05 October, 2017
Carles Puigdemont pledged to defy Madrid and implement the results of Sunday's banned independence referendum which went ahead despite a violent crackdown by Spanish police that left 900 people injured.
In a TV address to the nation, he said the situation in Spain was "extremely serious", and called for unity.
"There's no going back now... the days to come will be complicated, but we have to resist", David Peña, an activist in Catalonia, said.
Schinas also said the Commission trusts "the leadership of Prime Minister Mariano Rajoy to manage this hard process".
Speaking in the European Parliament, Frans Timmermans reiterated the commission's view that the under Spanish constitution, Sunday's vote was not legal.
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He called for Spanish national police reinforcements to leave the region after Sunday's violence, and for worldwide mediation to solve the political deadlock.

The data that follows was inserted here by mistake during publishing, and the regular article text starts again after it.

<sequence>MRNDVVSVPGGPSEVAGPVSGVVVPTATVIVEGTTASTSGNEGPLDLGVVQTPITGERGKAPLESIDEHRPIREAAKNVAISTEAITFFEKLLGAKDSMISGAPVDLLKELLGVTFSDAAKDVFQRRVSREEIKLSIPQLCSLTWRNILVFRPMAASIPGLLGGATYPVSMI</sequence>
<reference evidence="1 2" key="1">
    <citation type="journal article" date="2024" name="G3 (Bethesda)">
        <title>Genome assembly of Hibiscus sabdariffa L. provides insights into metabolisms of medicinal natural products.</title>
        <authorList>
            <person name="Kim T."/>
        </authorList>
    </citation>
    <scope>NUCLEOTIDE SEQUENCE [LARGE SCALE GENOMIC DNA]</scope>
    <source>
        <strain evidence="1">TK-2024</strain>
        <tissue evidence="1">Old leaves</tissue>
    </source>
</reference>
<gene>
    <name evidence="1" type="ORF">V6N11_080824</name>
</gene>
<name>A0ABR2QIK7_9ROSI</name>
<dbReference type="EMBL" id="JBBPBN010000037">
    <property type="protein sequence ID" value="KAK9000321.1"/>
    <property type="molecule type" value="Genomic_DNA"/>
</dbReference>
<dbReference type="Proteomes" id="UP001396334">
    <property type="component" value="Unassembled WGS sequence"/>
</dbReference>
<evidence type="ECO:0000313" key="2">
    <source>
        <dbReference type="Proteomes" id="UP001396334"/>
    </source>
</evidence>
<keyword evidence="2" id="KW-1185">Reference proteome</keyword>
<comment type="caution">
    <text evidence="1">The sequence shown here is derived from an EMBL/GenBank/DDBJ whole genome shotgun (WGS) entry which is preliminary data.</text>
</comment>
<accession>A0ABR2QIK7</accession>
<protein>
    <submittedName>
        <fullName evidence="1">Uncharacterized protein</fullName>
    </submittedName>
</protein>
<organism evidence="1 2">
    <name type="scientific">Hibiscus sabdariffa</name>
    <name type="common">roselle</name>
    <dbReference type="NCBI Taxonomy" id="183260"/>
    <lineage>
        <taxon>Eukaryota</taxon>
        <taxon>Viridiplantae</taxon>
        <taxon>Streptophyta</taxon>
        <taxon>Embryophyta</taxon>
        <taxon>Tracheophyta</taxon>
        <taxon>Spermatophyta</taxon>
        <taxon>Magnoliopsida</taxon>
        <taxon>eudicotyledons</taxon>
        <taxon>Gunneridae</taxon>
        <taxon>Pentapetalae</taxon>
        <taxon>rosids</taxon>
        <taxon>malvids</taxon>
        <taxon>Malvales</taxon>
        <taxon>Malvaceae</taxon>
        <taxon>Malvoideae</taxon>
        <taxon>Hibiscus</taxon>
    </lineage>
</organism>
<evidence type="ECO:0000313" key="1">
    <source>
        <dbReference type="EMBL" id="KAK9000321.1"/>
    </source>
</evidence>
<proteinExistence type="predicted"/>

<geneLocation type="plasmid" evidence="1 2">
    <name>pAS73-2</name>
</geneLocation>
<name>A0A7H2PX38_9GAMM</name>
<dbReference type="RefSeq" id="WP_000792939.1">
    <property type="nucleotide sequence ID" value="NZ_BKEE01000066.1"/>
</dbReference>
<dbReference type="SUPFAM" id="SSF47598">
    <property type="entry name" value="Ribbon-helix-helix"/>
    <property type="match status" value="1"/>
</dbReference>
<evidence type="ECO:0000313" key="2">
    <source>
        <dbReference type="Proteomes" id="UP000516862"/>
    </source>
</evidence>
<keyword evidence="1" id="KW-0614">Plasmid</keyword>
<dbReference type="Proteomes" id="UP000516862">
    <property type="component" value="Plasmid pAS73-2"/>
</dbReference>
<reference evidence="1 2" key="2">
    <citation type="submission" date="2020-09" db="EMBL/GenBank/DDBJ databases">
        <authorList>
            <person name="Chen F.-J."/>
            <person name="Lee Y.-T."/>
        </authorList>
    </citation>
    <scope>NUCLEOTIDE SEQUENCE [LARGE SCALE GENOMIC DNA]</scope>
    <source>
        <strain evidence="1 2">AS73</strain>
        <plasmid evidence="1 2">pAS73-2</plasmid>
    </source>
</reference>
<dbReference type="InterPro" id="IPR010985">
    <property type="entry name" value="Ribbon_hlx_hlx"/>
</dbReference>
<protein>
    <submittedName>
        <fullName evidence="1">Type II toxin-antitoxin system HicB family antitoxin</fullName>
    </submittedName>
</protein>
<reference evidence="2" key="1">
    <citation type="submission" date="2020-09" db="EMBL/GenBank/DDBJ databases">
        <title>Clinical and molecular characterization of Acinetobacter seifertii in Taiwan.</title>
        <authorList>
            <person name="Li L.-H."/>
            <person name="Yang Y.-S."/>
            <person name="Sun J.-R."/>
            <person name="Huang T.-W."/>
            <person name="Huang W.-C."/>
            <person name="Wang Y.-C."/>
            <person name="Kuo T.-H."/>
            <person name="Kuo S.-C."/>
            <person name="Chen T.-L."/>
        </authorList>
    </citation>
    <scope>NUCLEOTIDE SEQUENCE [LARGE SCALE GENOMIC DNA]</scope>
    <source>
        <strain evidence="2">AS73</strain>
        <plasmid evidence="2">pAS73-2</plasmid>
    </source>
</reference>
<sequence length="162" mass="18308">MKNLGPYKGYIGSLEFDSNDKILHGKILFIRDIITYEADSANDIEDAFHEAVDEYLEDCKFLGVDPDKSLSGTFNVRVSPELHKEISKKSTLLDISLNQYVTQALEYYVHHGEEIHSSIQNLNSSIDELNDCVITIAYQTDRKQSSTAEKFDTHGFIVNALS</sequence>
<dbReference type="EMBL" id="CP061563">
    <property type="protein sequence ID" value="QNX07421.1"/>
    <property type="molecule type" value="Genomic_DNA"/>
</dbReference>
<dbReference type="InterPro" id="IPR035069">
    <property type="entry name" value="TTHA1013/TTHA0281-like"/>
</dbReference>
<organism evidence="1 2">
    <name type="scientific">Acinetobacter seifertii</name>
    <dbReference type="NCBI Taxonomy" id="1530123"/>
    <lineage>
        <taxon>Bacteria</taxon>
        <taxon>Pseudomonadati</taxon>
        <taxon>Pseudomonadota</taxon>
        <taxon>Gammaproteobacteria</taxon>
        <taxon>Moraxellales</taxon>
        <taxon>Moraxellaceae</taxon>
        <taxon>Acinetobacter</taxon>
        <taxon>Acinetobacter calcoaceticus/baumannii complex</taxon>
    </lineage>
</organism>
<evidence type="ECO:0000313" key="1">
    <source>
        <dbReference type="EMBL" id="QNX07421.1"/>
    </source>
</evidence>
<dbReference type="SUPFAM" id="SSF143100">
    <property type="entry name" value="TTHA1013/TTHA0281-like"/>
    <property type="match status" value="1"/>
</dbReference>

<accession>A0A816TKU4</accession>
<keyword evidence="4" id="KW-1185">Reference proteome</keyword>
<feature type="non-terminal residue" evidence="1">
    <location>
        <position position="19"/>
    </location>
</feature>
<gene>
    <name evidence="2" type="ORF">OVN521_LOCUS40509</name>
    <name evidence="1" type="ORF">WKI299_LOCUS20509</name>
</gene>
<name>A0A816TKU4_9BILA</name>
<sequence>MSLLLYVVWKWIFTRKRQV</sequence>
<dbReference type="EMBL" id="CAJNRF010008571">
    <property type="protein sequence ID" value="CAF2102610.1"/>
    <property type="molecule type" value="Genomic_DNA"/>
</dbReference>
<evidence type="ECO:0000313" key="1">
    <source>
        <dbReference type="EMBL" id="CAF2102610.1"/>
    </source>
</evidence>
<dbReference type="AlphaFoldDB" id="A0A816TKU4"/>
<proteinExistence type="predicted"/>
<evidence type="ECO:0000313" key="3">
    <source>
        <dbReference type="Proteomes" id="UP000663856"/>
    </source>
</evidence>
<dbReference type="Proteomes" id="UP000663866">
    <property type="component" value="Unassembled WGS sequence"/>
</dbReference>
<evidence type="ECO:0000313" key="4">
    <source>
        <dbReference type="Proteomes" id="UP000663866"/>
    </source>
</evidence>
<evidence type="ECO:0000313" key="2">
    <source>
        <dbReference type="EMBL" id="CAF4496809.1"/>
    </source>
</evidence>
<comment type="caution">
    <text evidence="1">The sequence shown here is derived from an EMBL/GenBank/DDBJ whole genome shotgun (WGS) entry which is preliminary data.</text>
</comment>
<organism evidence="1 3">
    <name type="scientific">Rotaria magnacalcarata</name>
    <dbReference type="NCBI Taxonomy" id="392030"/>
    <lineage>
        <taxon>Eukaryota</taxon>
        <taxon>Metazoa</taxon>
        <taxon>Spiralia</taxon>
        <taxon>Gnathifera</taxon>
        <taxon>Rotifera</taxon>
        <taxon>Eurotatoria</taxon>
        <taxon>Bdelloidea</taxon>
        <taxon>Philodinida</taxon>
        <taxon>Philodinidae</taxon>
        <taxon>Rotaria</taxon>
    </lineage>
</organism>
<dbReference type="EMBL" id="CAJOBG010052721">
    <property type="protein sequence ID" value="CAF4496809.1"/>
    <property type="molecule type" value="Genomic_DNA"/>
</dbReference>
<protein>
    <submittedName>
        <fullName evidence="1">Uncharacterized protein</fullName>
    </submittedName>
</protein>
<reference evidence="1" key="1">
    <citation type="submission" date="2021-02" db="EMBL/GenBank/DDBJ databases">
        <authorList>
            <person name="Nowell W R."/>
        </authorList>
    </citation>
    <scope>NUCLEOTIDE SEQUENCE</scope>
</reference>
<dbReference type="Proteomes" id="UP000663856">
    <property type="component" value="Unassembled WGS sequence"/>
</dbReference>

"We are going through hard and complicated moments and with respect to what could happen in the future we will take it on with calm and wisdom".
Almost 900 people were injured in clashes after Spanish riot police entered voting stations to stop people from voting.
Tuesday's interview was Puigdemont's first since Sunday's vote, during which Madrid deployed riot police to prevent residents from casting their ballots. "However it is of course a duty for any government to uphold the rule of law and this sometimes does require the proportionate use of force", he said.
The four include regional police chief officer Josep Lluis Trapero and Jordi Sanchez, the head of the Catalan National Assembly that has been the main civic group behind the independence movement. For more, we speak with Sebastiaan Faber, professor of Hispanic studies at Oberlin College and author of the forthcoming book "Memory Battles of the Spanish Civil War: History, Fiction, Photography".